Antiques Fair and Vintage Market returns for 2019 – South Wales Guardian

The first Antiques Fair and Vintage Market at the National Botanic Garden of Wales for 2019 will be held on Saturday, January 26 and Sunday, January 27.

With up to 100 stands on display, the fair has become quite a spectacle and will be showcasing a wonderful variety of quality antiques and collectables to suit all tastes and budgets.

This popular fair has a friendly and vibrant atmosphere. The main reason for the success of this fair is its unique setting. To witness the array of antiques on display with the backdrop of the flora and fauna in the Norman Foster designed Glasshouse is breathtaking.

Visitors will be treated to a wonderful spectacle of Welsh art, pottery and textiles and 17th century Welsh oak in a unique setting.

There will be an amazing display of period Welsh oak furniture from child’s chairs, milking stools to larger pieces including dressers and linen press cupboards.

Richard Bebb will be displaying a rich array of Welsh paintings including artists such as Kyffin Williams.

Welsh textiles will also be a main feature at the fair.

There will be a huge range of welsh tapestry blankets on display with their extensive colour range and intrinsic patterns.

Amongst the quality stands will be a selection of militaria stands displaying some very unusual items from the past including rare medals, military swords and vintage fire arms and a full suit of armour.

It is apt that just recently 2018 commemorated the centenary of the end of the First World War.

Many, many soldiers lost their lives in this war. It was in October 1916 that the British Government setup a committee for the idea of a commemorative plaque that could be given to the next of kin, of for those men and women who lost their lives to the First World War of 1914-18.

The World War One Memorial Plaque was made from Bronze and often known as the “Dead Man’s Penny” among front-line troops, but also becoming widely known as, the “Death Penny”, “Death Plaque” or “Widow’s Penny”.

The first a family would know of the death of family member was the arrival of a telegram from the War Office.

This would be followed by the World War One Death Plaque and any medals the serviceman would have earned serving his country.

The original plaque was a 12-centimetre disk cast in bronze gunmetal which included an image of Britannia and a lion, two dolphins that represented Great Britain’s sea power and the emblem of Imperial Germany’s eagle being torn to pieces by another lion.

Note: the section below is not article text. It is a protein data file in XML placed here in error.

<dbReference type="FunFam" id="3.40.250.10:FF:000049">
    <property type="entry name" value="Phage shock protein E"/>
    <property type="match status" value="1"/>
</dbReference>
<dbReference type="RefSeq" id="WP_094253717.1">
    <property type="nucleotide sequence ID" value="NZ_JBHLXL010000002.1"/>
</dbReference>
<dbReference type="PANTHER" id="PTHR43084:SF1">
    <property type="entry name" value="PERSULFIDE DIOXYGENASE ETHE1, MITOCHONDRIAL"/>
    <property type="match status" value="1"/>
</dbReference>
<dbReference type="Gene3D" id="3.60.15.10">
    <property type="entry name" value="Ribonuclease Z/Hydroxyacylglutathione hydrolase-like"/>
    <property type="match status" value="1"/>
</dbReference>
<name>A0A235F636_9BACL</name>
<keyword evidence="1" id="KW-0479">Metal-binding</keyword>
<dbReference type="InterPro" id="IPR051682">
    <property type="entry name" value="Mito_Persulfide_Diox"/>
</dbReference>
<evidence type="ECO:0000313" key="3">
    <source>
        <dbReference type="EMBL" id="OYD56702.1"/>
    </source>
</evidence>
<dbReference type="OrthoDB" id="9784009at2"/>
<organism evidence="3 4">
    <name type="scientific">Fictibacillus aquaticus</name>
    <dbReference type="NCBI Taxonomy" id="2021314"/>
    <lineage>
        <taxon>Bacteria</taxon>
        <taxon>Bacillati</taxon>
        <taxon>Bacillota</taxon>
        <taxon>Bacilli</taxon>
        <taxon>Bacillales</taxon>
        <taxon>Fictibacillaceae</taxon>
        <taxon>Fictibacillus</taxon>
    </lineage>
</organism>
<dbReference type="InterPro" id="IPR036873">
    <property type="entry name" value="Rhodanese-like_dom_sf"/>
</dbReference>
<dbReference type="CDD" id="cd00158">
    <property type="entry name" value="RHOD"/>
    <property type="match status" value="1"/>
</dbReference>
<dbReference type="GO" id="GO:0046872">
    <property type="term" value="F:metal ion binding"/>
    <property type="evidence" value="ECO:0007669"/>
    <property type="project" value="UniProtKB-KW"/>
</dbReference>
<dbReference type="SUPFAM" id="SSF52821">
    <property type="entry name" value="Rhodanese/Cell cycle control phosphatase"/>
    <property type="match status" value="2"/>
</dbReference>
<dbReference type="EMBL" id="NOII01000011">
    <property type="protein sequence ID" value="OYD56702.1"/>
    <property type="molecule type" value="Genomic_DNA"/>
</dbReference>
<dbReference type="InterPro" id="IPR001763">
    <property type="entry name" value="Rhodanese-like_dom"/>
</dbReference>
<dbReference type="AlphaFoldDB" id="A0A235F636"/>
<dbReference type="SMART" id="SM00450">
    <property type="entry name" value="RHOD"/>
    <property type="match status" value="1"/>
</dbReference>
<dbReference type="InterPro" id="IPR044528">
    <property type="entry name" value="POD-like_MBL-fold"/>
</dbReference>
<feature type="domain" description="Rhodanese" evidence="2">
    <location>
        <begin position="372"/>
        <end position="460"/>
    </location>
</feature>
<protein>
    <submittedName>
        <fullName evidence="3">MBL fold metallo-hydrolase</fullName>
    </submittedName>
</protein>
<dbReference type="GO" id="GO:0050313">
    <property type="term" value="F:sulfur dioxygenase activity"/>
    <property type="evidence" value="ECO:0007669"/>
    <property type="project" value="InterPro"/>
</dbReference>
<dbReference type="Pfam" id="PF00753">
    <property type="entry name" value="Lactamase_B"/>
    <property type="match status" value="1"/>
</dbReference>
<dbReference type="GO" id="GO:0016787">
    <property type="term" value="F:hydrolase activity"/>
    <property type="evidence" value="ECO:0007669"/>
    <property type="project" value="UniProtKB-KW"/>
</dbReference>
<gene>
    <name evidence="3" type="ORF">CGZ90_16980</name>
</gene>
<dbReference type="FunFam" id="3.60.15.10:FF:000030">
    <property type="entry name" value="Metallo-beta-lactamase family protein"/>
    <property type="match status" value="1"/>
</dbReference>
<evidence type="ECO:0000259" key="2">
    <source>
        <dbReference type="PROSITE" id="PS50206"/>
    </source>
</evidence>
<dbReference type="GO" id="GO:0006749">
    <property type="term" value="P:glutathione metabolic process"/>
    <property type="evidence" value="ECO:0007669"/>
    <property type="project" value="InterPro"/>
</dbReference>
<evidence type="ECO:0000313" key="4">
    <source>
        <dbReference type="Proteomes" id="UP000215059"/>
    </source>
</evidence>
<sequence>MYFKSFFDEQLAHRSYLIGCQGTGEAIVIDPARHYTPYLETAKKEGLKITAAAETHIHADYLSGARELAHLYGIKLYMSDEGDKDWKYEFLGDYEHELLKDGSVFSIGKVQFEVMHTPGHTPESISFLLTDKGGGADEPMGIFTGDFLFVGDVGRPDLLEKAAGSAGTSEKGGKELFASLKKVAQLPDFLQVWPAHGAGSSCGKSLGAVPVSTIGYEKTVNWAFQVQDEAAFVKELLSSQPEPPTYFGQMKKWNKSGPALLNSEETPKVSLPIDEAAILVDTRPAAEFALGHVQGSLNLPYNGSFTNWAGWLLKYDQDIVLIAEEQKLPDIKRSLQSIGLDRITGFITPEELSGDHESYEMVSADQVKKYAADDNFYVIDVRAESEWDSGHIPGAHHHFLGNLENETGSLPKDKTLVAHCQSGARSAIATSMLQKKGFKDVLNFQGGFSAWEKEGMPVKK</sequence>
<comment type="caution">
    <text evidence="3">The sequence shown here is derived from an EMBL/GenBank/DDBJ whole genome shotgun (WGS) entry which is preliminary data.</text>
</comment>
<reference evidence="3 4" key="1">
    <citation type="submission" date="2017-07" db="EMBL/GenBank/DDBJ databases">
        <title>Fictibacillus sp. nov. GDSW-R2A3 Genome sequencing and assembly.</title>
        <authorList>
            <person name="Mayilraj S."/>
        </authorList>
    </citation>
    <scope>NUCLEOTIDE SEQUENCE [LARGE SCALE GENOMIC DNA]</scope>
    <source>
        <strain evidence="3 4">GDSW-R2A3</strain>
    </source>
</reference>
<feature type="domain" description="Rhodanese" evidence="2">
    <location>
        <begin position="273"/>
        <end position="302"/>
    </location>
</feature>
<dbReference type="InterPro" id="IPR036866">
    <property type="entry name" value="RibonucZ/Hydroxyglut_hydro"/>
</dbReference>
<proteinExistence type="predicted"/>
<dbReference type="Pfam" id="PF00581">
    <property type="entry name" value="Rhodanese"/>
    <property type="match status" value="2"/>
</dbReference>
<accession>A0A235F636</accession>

Britannia is holding an oak spray with leaves and acorns.

Beneath this was a rectangular tablet where the deceased name was cast into the plaque.

No rank was given as it was intended to show equality in their sacrifice. On the outer edge of the disk it bears the inscription, ‘He died for freedom and honour’.

The memorial plaque was posted to the next of kin protected by a firm cardboard purpose made folder, which was then placed in a white HMSO envelope.

One such Death Plaque will be on display at the fair will have local interest. The plaque was sent to Private Lemuel George Owen’s family when at just 20 years old. He lost his life serving his country on May 3 1917. He served in the 92nd Coy Machine gun infantry.

Alistair and Helen Crawford will have the plaque on display on their stand in the glasshouse.

From furniture to fishing reels, ornate French clocks, silver, pewter, books, postcards, tin plate toys to exquisite jewellery and bronze statues, most areas of collecting can be found both inside the many buildings but also outside in the Vintage market within the Millennium Square .

The many marquees house spectacular displays of vintage furniture, brocante and gardenalia.

Doors open at 10am and close at 4.30pm

Admission is just £5 which includes admission into both the Garden and the fair.

Dogs are now permitted into the Garden over the Antiques Fair weekend.

For more information about the fairs contact Brita Rogers on 01267 220260, 07790 293367 or visit

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